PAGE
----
Speaker 1:

Here's my advice leaving should be a last resort and that might sound funny from somebody that co-founded a staffing firm because we pay our mortgages on helping churches find new staff and when people leave, that's an opening for us. But really leaving should be a last resort. You should try and move forward in grace and not bitterness. You should try and seek wisdom. You should try and consult your mentors, pray for guidance and really try to and I know it's tough sometimes try and maintain openness amidst these disagreements.

Speaker 1:

Not every disagreement necessitates a fight and sometimes disagreements can actually deepen faith and the disagreement can maybe lead to a broader discussion that might lead to some theological clarity, both for you personally and for the church. So focusing on using disagreements to expand understanding rather than create divisions is always the way to go, and, at the end of the day, once you've taken those steps and you've moved forward in grace and you've communicated and you've sought wisdom and you've consulted mentors and you've prayed, sometimes it is time to move on. Sometimes you find that no, this is I'm in a place where this church is just a lot different than what I am and I don't think it's gonna work long-term. And that's fine. That's fine. You can go and learn from what you've just experienced and make sure you find a church that fits you maybe a little bit better theologically for the next 10-year ministry.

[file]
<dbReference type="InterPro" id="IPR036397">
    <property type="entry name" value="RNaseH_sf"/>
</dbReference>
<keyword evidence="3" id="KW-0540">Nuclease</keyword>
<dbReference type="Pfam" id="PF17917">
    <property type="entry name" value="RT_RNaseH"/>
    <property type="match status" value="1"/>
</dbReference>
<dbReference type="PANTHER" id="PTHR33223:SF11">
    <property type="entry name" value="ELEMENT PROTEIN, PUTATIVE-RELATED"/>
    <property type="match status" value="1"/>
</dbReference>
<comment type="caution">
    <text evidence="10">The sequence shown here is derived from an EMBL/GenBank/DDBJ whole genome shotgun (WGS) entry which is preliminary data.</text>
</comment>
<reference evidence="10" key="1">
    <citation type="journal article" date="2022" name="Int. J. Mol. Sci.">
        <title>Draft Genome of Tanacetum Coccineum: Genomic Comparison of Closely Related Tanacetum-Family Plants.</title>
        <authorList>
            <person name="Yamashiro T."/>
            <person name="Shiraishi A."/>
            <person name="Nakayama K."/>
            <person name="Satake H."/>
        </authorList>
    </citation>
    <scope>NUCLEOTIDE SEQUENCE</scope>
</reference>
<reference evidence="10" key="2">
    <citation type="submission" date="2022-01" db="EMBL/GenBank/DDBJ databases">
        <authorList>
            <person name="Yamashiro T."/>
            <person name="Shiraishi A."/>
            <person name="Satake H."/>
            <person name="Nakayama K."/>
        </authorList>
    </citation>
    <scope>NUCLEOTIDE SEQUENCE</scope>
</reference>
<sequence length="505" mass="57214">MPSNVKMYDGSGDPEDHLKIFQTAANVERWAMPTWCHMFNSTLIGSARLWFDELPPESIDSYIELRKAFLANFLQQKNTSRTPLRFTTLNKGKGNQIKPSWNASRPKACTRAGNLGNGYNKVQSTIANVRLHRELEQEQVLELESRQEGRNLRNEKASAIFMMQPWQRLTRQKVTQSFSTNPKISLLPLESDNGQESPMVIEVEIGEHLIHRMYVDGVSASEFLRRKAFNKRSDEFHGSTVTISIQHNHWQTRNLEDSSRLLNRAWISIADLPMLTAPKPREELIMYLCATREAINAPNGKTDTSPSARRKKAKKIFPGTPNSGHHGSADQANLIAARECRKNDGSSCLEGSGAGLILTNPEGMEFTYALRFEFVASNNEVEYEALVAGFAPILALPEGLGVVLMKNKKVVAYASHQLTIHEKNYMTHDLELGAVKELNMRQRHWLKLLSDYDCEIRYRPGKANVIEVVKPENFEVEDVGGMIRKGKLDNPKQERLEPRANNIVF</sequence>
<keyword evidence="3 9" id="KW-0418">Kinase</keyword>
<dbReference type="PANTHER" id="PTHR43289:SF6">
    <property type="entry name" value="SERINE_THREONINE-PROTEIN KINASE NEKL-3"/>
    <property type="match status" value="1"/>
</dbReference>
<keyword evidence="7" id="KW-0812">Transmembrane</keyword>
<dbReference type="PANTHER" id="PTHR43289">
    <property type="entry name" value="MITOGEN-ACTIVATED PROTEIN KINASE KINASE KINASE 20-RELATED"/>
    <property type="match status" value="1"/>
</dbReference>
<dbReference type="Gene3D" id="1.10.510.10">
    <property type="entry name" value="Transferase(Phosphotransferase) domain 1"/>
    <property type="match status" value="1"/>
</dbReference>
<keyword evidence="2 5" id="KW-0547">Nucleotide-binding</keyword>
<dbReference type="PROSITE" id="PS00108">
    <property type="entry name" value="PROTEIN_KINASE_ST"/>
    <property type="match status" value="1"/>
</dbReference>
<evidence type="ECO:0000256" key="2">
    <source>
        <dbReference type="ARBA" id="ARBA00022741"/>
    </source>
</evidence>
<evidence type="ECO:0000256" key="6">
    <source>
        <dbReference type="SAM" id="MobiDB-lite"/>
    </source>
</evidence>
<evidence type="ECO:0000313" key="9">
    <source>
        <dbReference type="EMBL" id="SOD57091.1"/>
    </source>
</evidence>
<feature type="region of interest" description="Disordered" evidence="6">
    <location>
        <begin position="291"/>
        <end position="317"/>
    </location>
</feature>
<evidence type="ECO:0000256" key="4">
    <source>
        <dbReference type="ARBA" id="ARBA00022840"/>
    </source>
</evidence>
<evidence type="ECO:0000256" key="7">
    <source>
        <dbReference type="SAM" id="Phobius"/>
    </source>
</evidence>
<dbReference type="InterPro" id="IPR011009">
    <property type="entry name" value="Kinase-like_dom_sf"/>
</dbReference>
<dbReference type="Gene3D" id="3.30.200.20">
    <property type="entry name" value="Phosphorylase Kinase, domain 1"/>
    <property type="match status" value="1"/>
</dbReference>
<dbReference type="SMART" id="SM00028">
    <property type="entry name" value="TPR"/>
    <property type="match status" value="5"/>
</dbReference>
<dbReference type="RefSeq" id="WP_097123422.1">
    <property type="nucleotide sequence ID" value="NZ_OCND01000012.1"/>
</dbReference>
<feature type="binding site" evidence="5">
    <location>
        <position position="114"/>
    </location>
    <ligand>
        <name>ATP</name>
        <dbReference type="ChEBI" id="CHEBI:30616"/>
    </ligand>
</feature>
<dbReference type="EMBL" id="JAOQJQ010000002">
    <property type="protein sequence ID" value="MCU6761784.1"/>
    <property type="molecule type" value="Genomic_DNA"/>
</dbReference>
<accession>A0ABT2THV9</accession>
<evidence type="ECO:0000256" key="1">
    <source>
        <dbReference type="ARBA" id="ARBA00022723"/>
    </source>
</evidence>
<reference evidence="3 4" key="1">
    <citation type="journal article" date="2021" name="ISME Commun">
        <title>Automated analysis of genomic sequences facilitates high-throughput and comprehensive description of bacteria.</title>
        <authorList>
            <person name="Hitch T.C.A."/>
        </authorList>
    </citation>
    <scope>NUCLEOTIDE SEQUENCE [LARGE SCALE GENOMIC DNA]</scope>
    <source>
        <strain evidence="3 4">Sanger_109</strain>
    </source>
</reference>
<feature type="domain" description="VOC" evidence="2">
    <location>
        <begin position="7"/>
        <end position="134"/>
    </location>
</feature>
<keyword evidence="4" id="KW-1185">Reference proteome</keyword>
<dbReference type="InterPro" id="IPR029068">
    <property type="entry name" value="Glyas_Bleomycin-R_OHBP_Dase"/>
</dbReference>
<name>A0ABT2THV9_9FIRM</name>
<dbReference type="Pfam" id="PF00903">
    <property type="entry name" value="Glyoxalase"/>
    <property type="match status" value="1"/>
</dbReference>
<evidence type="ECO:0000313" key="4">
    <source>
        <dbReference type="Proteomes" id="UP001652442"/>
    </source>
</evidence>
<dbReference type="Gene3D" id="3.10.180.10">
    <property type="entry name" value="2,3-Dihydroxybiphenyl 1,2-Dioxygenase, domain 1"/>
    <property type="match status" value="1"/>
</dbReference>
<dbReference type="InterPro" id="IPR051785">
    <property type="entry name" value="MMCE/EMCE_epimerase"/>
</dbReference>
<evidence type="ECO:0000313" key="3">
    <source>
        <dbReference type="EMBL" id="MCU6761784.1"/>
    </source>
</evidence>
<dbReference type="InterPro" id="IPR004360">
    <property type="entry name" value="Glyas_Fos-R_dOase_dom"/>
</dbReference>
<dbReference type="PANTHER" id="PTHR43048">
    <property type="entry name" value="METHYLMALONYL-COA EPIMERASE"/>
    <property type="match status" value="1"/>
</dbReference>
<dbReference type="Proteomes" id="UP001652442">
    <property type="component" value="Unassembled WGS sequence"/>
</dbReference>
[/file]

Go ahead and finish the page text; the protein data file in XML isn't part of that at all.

Speaker 1:

I hope this has been helpful. My word to you is don't make any rash decisions. If you're a theological purist, this is gonna be an issue for you. Chances are not only at the church you're at, but at the next church. If everything has to line up and there's no wiggle room at all on secondary issues, this is gonna be something that might plague you for your ministry. On the primary issues, though, absolutely there has to be clarity, there has to be unity, moving forward, and I hope that some of these ideas will help you discern whether this is a big deal or it's not a big deal. Not everything's a big deal, guys. Okay, I hope this has been helpful. Let me know your thoughts on this. I can anticipate already some of the feedback and comments I'm gonna get, but I would love to hear from you is podcastatchemistrystaffingcom, and if you have any topics that you would like for me to discuss here that relate to church staff, I would love to do it. Just leave me an email at podcastatchemistrystaffingcom. I'll be back here tomorrow.